Members of a New Brunswick family say they’re being unnecessarily ripped apart days before Christmas.
Herbert Goodine, 91, was removed Monday from the special-care home where he has lived with Audrey Goodine, 89, his wife of 69 years.
The move a week before Christmas follows an assessment by the Department of Social Development, which determined Goodine needed more care than the home he was living in could provide.
Goodine’s daughter, Dianne Phillips, said she’s outraged her parents were separated after only a few days’ notice and just before the holidays.
Herbert Goodine, 91, hugs his daughter, Dianne Phillips, in his new room away from his wife, Audrey Goodine. He will spend the days leading up to Christmas separated from his wife of 69 years because a recent health assessment determined he needed a higher level of care. (Shane Fowler/CBC)
“And at this time of year, the way things took place, I feel that is abuse to seniors,” said Phillips. “It’s emotional abuse. It might not be physical, but I do believe it is emotional.”
Phillips said her father’s dementia has been getting worse and he has broken some of the home’s rules, including turning off a door alarm to step outside to retrieve his wife’s Christmas ornamental plant.
But she said her request to keep her parents together for five more days leading up to Christmas was denied by the Department of Social Development.
The Goodines’ story went viral over the weekend even before they were separated, after Phillips posted on Facebook her feelings about learning her father would be moved.
Phillips says she requested a delay of five days before moving her father, but was turned down. (Shane Fowler/CBC)
In an email to CBC News, a spokesperson said the Department of Social Development was aware of the situation and the family’s concerns, but couldn’t comment on the details of this case.
“If it’s determined that a senior needs additional care or that their safety is potentially in jeopardy, the department works with the resident and family members to facilitate a move to an appropriate home,” wrote Anne Mooers.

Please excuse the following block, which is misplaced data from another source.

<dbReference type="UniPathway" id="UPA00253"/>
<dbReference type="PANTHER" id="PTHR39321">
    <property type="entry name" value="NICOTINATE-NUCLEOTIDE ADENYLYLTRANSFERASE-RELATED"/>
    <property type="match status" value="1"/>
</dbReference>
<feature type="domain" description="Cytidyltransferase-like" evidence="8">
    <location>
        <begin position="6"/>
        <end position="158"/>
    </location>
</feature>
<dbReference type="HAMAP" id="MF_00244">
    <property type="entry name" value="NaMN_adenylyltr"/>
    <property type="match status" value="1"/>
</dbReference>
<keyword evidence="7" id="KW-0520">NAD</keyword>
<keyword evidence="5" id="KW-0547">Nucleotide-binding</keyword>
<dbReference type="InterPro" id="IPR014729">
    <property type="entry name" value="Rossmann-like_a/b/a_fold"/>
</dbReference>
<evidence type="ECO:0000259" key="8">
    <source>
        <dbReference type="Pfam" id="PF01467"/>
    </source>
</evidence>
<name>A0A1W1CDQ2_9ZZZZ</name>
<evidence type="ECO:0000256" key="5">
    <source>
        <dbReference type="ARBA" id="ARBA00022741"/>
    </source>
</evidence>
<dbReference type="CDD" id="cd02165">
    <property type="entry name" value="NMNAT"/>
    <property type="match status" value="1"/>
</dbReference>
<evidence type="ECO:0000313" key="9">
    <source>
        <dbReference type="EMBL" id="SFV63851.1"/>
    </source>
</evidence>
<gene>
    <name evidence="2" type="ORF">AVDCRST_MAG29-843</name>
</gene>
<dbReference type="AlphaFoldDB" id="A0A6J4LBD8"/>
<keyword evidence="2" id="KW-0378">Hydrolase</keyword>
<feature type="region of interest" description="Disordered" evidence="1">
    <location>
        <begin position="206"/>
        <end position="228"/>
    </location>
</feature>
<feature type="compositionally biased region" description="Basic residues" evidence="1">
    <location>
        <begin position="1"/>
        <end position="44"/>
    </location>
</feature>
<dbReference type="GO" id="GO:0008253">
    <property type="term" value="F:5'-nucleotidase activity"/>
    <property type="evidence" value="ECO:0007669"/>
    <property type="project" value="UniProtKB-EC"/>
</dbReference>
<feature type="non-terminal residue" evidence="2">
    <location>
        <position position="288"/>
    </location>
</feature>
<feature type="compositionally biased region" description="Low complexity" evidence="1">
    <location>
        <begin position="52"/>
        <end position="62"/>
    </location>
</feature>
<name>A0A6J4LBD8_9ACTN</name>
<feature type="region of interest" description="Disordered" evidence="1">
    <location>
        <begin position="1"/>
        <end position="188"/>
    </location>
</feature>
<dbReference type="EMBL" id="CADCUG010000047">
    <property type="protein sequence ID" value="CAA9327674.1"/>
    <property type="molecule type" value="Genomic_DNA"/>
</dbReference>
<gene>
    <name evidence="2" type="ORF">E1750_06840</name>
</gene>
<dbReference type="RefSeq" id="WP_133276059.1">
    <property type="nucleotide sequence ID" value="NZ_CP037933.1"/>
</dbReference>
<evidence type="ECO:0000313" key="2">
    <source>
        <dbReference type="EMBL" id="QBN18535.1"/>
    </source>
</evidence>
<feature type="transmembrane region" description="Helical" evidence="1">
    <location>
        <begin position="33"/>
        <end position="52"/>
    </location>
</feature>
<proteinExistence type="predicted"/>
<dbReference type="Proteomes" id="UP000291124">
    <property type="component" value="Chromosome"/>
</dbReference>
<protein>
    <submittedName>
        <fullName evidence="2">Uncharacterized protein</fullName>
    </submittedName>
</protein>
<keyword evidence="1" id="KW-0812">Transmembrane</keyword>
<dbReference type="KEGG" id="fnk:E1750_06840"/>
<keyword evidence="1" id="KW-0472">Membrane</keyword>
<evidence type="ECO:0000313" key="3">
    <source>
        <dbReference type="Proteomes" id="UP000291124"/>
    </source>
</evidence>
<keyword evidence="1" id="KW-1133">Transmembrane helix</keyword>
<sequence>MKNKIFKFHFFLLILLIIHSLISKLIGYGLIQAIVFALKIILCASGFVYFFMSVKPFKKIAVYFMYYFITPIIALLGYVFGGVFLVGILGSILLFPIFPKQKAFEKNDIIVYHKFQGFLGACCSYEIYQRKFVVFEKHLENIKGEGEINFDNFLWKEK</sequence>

“Individuals who require a higher level of care than what can be provided in special care homes are moved to where their needs can be more appropriately met, such as in a nursing home or a memory care home.”
Herbert and Audrey Goodine shared a room at the Victoria Villa Special Care Home in Perth-Andover.
“Well, we had a beautiful room, two rooms, really,” said Herbert Goodine from the sparse quarters he was moved into on Monday morning.
The former farmer from Tilley shed a tear hugging his daughter after the relocation, but he tried to keep a sense of of humour when asked about his wife.
“Well, if nothing happens to her, it’ll be good,” he said, “because she’ll be rid of me for a little while.”
Phillips said social workers assessed her father last week and decided he needed more care than was offered at Victoria Villa.
Jennifer Eagan, the owner and operator of the Victoria Villa Special Care Home, says although the timing is unfortunate in the Goodines’ case, the law is clear that a move is necessary when greater care is needed. The safety of the patient is always the chief concern, she said. (Shane Fowler/CBC)
He is now at the Tobique Valley Manor in Plaster Rock, a 30-minute drive from his wife.
Phillips said her father will stay there for the next 30 days until the family can find a new permanent living arrangement for both her parents.
‘You don’t know how close we are. And always was.’– Herbert Goodine, husband of Audrey Goodine
“They won’t be in the same bed tonight,” Phillips said. “And that is because my dad did have an assessment done. He needs a higher level of care, which certainly we accept that, and we had hoped to keep them together until Christmas, but that didn’t happen.”
Jennifer Eagan, the owner and operator of Herbert Goodine’s former home, said the decision to move a resident is always done with the safety of the resident in mind, as well as according to provincial laws.
“I know that when someone is reassessed at a higher level, legally I have to comply with the rules and regulations of Social Development and the government of New Brunswick.
“It doesn’t matter what time of year it is. It’s the way it happened this time, which I agree is unfortunate. It’s right before Christmas.”
After decision, fast action
Eagan said the time between the heightened new assessment and the required move is almost always just a few days.
“It normally doesn’t take very long because once a resident is beyond our care we’re not equipped to look after them.
“So, it becomes a big safety concern for that resident.”
Herbert Goodine lived at the Victoria Villa Special Care Home in Perth-Andover before he was moved to Plaster Rock. The family hopes to find new living arrangements for him and his wife, Audrey. (Shane Fowler/CBC)
Despite being separated in the days leading up to Christmas, the Goodines will spend Christmas Day together at their daughter’s home in Fredericton.
Herbert, who has never spent more than a few days apart from his wife in seven decades, is already looking forward to their reunion.
“You don’t know how close we are,” he said. “And always was.”
Facebook post widely shared
Phillips’s weekend Facebook post had gathered more than 11,000 shares as of early Monday evening and provoked anger from readers.
Eagan said her special-care home has a good reputation for taking care of residents, so the online reaction has been rough.
“I would hope that anyone passing judgment on any home, in any situation, would get all their facts straight before spewing information,” she said.